# NavList:

## A Community Devoted to the Preservation and Practice of Celestial Navigation and Other Methods of Traditional Wayfinding

**Re: Agnostic gnomon and horary error**

**From:**Frank Reed

**Date:**2024 Jun 8, 06:08 -0700

Geoff Hitchcox, you wrote:

"I assume that if the Sundial was (very carefully) mounted on the surface of Lake Saint-Jean, it would read the correct sundial time.

So for the 20 June 2024, I tabulated the Solar Azimuth for both locations for every minute of the day - the Sun was above the horizon. I then subtracted the Solar Azimuth at the same UTC minute, (Lake - Treworgy) and plotted this difference (as per attached graph). If this is how one would find the answer Frank - I find the graph quite interesting. The maximum time error of about +40 minutes in the morning, and -40 minutes in the afternoon. Like a broken watch (always accurate once a day), the Treworgy Sundial will be useful each day at Solar Meridian Transit!"

That's an intriguing idea! On the face of it, it sounds good! But it also sounds a bit 'too good' :). O, if only we had some experimental data! Of course spherical sundials are relatively easy to construct. I have described building one before that we make in my "Sundials" workshop. Maybe we just need to set one up on a clear day and assess the errors for some known offset in the gnomon inclination. :)

You mentioned that the sundial will be correct each day at solar meridian transit (also known as "local noon"). Of course this has to be true, right? Picture setting up a sundial like this at local noon. The gnomon points to north (or south) in azimuth, or so we assume. The gnomon shadow fall directly on the 12:00, or in the case of an armillary-style spherical sundial, the gnomon shadow falls entirely within the shadow of the meridian ring, which amounts to the same thing. If I rotate the sundial about the east-west axis, the gnomon will continue to be aimed north-south while its inclination changes. The shadow will continue to fall on the 12:00 mark at local noon no matter how much I rotate the sundial around that east-west axis, which is equivalent to changing the "designed" latitude.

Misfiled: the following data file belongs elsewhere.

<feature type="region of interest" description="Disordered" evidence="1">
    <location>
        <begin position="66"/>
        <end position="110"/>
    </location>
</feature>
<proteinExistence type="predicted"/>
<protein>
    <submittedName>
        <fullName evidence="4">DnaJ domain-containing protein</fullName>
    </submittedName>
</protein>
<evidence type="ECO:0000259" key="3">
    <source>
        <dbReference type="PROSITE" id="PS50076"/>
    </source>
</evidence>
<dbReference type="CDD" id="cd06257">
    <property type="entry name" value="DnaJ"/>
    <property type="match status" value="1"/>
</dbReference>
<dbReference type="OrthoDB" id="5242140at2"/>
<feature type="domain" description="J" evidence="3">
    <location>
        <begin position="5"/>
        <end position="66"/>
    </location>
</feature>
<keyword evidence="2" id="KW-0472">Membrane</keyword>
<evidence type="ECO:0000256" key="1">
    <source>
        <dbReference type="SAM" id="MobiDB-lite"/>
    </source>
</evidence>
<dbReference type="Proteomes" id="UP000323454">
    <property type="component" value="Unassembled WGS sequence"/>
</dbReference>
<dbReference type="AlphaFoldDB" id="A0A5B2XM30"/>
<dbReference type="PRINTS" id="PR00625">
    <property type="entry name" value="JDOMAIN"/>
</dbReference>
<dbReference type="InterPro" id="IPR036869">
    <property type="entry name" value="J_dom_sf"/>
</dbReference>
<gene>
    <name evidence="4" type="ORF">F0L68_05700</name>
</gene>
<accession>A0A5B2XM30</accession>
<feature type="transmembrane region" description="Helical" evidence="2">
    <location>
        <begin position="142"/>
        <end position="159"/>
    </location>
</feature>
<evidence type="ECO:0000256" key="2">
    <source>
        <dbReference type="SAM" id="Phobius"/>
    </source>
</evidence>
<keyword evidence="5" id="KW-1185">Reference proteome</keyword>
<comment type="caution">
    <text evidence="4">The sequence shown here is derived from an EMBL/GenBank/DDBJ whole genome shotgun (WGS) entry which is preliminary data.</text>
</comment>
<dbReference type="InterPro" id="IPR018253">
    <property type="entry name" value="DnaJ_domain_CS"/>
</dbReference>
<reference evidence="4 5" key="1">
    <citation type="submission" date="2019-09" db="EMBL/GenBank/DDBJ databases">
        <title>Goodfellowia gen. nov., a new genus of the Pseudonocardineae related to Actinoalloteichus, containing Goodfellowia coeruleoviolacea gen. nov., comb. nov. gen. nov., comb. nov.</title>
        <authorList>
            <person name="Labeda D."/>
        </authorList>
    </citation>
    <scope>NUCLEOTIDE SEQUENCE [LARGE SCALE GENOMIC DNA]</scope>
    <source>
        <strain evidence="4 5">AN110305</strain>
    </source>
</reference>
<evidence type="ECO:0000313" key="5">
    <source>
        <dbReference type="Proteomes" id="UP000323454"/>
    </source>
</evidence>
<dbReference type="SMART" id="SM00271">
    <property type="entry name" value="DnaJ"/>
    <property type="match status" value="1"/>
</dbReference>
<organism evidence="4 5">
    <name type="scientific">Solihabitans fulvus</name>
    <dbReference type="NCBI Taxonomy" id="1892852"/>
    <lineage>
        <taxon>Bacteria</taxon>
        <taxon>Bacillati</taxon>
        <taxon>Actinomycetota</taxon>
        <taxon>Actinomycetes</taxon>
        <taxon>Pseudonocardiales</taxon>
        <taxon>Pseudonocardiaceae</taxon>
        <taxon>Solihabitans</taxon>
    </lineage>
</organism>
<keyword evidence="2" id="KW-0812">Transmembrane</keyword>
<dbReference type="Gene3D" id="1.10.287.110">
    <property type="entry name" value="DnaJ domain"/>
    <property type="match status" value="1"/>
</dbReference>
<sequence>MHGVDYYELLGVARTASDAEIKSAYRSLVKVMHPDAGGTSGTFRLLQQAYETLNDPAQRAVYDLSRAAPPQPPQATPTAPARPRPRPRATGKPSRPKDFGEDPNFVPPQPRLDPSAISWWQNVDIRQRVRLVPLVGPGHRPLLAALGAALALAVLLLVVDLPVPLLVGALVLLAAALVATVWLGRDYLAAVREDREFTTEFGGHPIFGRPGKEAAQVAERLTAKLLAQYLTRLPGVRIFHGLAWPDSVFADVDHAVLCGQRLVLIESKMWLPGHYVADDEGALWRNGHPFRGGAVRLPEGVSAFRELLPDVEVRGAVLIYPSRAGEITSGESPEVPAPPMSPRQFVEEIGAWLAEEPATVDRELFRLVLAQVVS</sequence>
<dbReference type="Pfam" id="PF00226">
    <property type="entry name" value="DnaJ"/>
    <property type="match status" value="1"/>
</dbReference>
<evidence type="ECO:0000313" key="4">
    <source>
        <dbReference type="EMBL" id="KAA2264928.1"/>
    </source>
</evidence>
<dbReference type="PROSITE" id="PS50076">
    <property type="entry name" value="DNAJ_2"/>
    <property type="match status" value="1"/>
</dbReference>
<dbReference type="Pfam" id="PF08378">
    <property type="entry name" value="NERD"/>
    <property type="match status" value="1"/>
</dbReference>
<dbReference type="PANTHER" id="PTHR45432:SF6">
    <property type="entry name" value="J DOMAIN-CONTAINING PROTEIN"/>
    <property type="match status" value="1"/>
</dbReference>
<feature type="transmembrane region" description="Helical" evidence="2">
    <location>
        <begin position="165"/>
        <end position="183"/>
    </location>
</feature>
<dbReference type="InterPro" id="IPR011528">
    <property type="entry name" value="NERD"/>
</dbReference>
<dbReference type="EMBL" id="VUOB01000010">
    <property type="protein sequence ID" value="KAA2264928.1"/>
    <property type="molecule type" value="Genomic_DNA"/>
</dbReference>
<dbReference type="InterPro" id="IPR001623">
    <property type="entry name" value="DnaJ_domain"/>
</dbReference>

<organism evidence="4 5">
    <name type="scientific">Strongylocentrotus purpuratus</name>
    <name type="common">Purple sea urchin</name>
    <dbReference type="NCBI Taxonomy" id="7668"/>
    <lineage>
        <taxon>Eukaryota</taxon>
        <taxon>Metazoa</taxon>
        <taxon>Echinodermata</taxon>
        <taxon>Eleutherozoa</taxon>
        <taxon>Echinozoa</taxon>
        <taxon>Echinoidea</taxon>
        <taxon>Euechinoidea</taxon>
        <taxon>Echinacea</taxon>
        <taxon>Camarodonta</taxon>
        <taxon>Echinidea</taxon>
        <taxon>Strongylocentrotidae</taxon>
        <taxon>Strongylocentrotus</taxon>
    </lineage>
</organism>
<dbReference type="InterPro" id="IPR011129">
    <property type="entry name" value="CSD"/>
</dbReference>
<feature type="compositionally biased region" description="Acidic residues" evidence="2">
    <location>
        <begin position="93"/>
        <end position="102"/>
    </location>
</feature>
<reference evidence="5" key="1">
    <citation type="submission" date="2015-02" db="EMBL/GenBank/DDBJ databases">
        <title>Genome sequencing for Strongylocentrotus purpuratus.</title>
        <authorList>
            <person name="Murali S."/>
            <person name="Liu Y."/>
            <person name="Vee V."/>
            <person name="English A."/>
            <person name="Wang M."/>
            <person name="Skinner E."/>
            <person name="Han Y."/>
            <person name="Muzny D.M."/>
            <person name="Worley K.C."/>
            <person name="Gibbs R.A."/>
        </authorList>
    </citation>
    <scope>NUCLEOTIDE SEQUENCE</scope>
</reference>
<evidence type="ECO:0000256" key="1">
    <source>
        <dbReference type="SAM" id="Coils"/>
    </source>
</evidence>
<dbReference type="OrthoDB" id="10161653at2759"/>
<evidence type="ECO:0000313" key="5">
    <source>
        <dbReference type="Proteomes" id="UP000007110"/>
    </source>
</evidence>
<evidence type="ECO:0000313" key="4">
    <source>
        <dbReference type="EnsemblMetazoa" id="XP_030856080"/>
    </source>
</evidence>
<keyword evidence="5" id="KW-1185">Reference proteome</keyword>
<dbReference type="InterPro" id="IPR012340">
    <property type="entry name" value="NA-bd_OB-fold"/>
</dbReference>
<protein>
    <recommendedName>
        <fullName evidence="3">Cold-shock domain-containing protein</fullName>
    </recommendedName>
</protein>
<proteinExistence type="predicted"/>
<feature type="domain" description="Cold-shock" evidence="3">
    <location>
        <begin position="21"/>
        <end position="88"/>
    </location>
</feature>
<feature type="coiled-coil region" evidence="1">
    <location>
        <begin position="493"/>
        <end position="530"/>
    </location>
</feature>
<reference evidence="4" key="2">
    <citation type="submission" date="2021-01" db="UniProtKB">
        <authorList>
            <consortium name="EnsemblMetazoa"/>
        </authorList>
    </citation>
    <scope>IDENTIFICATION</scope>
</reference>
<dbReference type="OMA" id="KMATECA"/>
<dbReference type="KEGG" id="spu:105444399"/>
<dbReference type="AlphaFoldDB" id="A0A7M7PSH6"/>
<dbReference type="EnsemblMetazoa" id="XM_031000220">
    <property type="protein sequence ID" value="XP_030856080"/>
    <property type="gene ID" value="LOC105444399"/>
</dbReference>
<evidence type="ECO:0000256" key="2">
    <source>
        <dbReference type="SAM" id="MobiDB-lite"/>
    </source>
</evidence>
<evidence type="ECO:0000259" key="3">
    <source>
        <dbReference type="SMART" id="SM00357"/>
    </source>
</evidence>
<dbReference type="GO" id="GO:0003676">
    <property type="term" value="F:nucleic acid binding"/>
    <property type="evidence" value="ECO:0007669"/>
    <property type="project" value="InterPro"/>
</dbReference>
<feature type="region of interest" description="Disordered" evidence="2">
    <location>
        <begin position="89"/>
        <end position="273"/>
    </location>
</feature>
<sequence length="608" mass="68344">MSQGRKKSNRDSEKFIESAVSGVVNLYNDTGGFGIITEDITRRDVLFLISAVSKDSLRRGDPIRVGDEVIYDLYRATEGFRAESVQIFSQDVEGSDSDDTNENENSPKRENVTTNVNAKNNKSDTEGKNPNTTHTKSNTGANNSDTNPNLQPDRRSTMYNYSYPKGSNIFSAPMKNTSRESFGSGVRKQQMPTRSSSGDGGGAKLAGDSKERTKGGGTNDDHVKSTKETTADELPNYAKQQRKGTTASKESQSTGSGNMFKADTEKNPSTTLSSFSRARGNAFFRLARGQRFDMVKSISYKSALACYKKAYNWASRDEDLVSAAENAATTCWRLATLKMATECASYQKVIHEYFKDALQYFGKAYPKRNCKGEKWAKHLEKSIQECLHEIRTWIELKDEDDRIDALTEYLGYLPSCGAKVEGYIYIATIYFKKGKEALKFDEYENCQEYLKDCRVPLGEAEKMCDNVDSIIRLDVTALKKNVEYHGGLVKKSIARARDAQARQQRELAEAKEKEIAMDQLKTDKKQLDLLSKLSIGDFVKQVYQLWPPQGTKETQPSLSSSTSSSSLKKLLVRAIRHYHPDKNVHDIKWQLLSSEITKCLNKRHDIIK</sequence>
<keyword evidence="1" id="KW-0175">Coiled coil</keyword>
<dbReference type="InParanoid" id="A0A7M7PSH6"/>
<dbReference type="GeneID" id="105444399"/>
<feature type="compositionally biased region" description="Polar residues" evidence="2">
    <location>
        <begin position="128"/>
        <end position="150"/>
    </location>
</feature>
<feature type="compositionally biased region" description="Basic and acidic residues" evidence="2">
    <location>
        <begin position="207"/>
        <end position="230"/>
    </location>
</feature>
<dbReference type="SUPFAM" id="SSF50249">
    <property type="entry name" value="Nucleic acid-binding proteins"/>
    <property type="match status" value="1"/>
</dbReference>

How does the time from a navigator's "time sight" depend on latitude? What error do we find if we use the wrong latitude, and is the error similar for a sundial? For anyone unfamiliar with it, a time sight is not a separate variety of sextant sight. It's just a slightly different way of working with a sight. We take an ordinary afternoon or morning Sun sight (typically a Sun sight but another object works, too) when the Sun is away from the meridian. Rather than getting a line of position from it, we can directly calculate the Sun's dLon (the difference in longitude between the navigator and the Sun's longitude (the Sun's GHA). That dLon is also identical to the Sun's HA or hour angle or "sundial time". The calculation of the dLon or HA from a sextant altitude in a modern, familiar form is simple enough:

sin(Alt) = sin(Lat)sin(Dec) + cos(Lat)cos(Dec)cos(dLon),

which we can easily solve for dLon. But what is the sensitivity to the latitude? Is it similar to the sundial case?

Frank Reed

PS: Yikes, it's been a week since you wrote that reply. Sorry for the delay in replying!